More water during droughts if bill from central Washington senators becomes law

Senator Jim HoneyfordThe Senate today unanimously passed a bill intended to make more water resources available during droughts in central Washington. Senate Bill 5367 will now be considered by the House of Representatives before the end of the Legislature’s second special session of the year. Sen. Jim Honeyford, R-Sunnyside, sponsored the measure, which was supported by Sen. Janéa Holmquist Newbry, R-Moses Lake.

“The Yakima Basin has repeatedly suffered droughts that not only deprive the region of water but drain hundreds of millions of dollars from the economy of central Washington,” Honeyford said. “This bill will not only help to prevent those economic disasters in the future but has the added benefit of improving the natural habitat for salmon in the upper reaches of the Yakima River. It’s a great example of a win-win bill.”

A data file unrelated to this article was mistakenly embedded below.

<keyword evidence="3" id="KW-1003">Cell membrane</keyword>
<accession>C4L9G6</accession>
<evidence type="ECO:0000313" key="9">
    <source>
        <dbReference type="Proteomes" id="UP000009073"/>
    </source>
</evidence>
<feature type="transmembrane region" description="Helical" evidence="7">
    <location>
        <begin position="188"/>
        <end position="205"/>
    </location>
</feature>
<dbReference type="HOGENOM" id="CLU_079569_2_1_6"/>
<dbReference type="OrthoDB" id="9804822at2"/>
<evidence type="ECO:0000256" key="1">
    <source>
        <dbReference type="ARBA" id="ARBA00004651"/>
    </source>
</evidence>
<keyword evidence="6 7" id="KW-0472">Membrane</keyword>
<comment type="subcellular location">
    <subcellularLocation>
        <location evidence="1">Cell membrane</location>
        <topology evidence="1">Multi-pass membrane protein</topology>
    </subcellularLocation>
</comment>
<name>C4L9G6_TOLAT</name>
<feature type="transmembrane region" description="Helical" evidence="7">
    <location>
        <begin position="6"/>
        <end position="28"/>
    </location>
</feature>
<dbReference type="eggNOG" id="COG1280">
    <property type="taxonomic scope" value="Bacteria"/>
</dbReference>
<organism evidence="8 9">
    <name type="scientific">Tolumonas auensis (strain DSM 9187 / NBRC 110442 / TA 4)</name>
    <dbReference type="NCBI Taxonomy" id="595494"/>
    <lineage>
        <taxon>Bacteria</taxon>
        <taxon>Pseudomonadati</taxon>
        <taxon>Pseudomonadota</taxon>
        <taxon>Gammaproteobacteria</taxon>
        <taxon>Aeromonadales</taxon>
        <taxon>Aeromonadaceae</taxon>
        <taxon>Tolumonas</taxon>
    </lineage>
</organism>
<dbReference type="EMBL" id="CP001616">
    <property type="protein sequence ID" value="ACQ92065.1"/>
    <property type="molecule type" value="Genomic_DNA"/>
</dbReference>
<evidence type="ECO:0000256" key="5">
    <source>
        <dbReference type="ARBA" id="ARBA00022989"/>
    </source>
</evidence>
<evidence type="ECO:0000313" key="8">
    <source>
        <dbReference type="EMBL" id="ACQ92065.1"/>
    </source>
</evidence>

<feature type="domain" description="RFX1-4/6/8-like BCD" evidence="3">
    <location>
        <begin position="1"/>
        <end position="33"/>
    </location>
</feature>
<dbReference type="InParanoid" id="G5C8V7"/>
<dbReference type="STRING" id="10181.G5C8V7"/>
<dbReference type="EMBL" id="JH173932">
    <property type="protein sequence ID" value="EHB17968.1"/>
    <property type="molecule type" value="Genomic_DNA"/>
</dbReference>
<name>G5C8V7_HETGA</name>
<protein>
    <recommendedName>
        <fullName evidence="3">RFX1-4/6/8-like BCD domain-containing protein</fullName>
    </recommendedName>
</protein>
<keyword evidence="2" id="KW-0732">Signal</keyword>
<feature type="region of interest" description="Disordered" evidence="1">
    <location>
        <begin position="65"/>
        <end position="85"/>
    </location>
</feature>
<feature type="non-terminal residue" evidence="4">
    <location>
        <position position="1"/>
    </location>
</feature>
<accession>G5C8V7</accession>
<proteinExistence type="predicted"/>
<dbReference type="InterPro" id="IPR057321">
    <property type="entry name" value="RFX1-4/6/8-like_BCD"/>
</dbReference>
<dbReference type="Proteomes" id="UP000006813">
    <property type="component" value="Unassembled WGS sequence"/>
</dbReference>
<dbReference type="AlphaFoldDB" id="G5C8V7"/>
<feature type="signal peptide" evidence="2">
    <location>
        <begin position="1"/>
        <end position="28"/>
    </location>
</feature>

Under the law created by SB 5367, the state Department of Ecology would work to enhance fish and wildlife resources, improve water viability and reliability, manage the variability of water supplies, and prepare for the climate uncertainties through operational and structural changes.

DOE would be authorized to implement projects designed to provide access to new water supplies within the Yakima River basin, enter into contracts that ensure the efficient delivery of water, and build the facilities necessary to do it all. Water supplies secured through the new methods would be allocated for both out-of-stream uses and to augment in-stream flows during a drought.

“It’s important to note that water rights in the area would be protected, as any yet-to-be appropriated water supplies resulting from this bill could only be used if existing water rights are not impaired,” Holmquist Newbry added. “Additionally, this plan would increase flexibility in managing the region’s limited water supply to both meet ecological objectives and improve the reliability of the water supply for irrigation, municipal supply and domestic uses.”

If SB 5367 – which stems from the Yakima River Basin Integrated Water Resource Management Plan – is to become law, it must be approved by the House of Representatives before Sunday.

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